By Mike Wise
Wednesday, June 24, 2009
Seeing how the trade is, oh, three minutes old and not yet consummated, let's take stock of what Ernie "Small Ball" Grunfeld hath wrought anyway:
Washington's pro basketball team gets two scoring swingmen who like to have the ball in their hands, and gives up a onetime starting center, a banging veteran forward, a young 7-footer and the fifth pick in tomorrow's NBA draft.
Hey, at least Brendan Haywood will never have to worry about his minutes in the pivot being cut again.
In an apparent ongoing attempt to run, gun and mirror the pre-Shaq Suns, Grunfeld, the Wizards' president, dealt away that depressing No. 5 selection and three contracts to Minnesota for Mike Miller, Mr. Outside, and Randy Foye, Another Mr. Outside, last night.
Which, given that Gilbert Arenas, Caron Butler, DeShawn Stevenson and Nick Young also want and need shots outside the key, looks a little odd on paper.
The Wizards now have 83 perimeter players vying for playing time. They will hoist more three-point attempts in one regular season game than J.J. Redick chucked up at Duke in four years. It's great that Flip Saunders can coach offense so well, because his new team will prosper and perish by a barrage of shots from beyond the arc.
It's easy to knock this deal. But on second glance, really, how can you?
Etan Thomas was owed big dollars. As much as his activism should be applauded, he was spending more time on the Huffington Post than huffing it down the floor and posting up.
Darius Songaila will be missed, but he was never the same after back surgery curtailed the hellion part of him who didn't care about whom he elbowed inside.
Had that young 7-footer, Oleksiy Pecherov, been drafted higher than 18th in 2006, he would have gone down as Darko Milicic II -- a young, skilled, gangly European who never developed his talent. "Pesh," his teammates called him, and his childlike demeanor always made him more of a team mascot than a bona fide player.
Who's to say what the No. 5 pick will bring the Timberwolves, but neither James Harden nor Jordan Hill was going to help lift the Wizards to at least the second round of the playoffs next season, which is shaping up as a bellwether year for Grunfeld's $111 million gamble to re-sign Arenas last summer.
Washington has to win now with capable veterans, and Miller at 29 years old -- though he is coming off his worst year statistically -- and Foye at 25 are considered two of those veterans.
Grunfeld may not be done, either, as draft-day deals shake out. But if nothing else, he has already rid the Wizards of burdensome contracts. He also created two open roster spots by bringing in two players and trading the equivalent of four.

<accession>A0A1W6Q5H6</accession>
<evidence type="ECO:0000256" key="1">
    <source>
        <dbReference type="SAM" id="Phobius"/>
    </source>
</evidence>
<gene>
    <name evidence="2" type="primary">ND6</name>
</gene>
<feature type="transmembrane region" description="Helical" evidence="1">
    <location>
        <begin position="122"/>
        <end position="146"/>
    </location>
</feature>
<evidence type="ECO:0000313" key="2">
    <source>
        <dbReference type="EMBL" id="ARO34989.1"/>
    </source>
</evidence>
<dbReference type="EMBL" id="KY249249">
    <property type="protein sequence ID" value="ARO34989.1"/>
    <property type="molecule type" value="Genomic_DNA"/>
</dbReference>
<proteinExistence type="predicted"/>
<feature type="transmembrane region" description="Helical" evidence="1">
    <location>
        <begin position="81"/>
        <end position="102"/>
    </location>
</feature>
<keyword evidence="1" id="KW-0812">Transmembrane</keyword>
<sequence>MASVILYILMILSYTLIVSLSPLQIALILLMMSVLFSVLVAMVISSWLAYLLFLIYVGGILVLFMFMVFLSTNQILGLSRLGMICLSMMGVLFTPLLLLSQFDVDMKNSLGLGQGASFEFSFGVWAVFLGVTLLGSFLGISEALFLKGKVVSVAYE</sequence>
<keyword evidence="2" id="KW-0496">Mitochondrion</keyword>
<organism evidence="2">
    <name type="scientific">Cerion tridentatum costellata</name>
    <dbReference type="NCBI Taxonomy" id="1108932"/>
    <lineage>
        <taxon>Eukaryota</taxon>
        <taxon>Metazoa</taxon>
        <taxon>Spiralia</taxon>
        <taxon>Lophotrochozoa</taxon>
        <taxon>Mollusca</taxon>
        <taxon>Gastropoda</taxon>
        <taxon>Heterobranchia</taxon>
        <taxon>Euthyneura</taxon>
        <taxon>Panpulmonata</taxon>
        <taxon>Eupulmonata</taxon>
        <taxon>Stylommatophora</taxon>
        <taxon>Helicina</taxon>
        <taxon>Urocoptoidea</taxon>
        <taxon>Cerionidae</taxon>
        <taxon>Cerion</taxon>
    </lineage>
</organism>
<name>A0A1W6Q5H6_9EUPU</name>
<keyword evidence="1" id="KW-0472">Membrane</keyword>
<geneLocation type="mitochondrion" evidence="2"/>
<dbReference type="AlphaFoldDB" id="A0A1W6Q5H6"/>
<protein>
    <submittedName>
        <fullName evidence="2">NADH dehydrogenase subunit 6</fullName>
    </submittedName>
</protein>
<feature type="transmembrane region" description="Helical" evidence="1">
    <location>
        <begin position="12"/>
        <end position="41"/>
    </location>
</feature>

If you're a fan of this maddening team that hadn't been able to scale Mount LeBron three straight Mays and went through real pain the past year -- season-killing injuries to Arenas and Haywood that resulted in 19 wins, three coaches in seven months and a general malaise that hadn't been seen since Abe Pollin fired Michael Jordan and started over -- you wanted last night's deal to be the start of things, a prelude to another deal that could bring a capable big man to town.
Besides scoring, Foye goes to the glass for tough rebounds. He would be viewed as more of an improving young player if he hadn't been traded for Brandon Roy, who became one of the game's best young players in Portland.
Miller, who two seasons ago made nine three-pointers in one game, can also move the ball when he wants. He's not done physically yet, and this could be the perfect fit in the stop-and-pop, church league game the Wizards will be playing.
If the Wizards return to playoff form, there is a real question as to who will be responsible for getting Dwight Howard in foul trouble should they emerge as a contender.
But those worries -- and concerns about whether there are enough basketballs to go around on a shoot-first-pass-later team -- are for another day.
Grunfeld got rid of some dead weight on his roster last night, jettisoning the draft pick that he never wanted anyway, No. 5, the worst possible lottery selection for a team that finished tied for the league's second-worst record.
No sense in keeping the memory of not even getting close to Blake Griffin around. Better to move forward, grab a couple of veterans and keep working the phones until an affordable banger becomes available.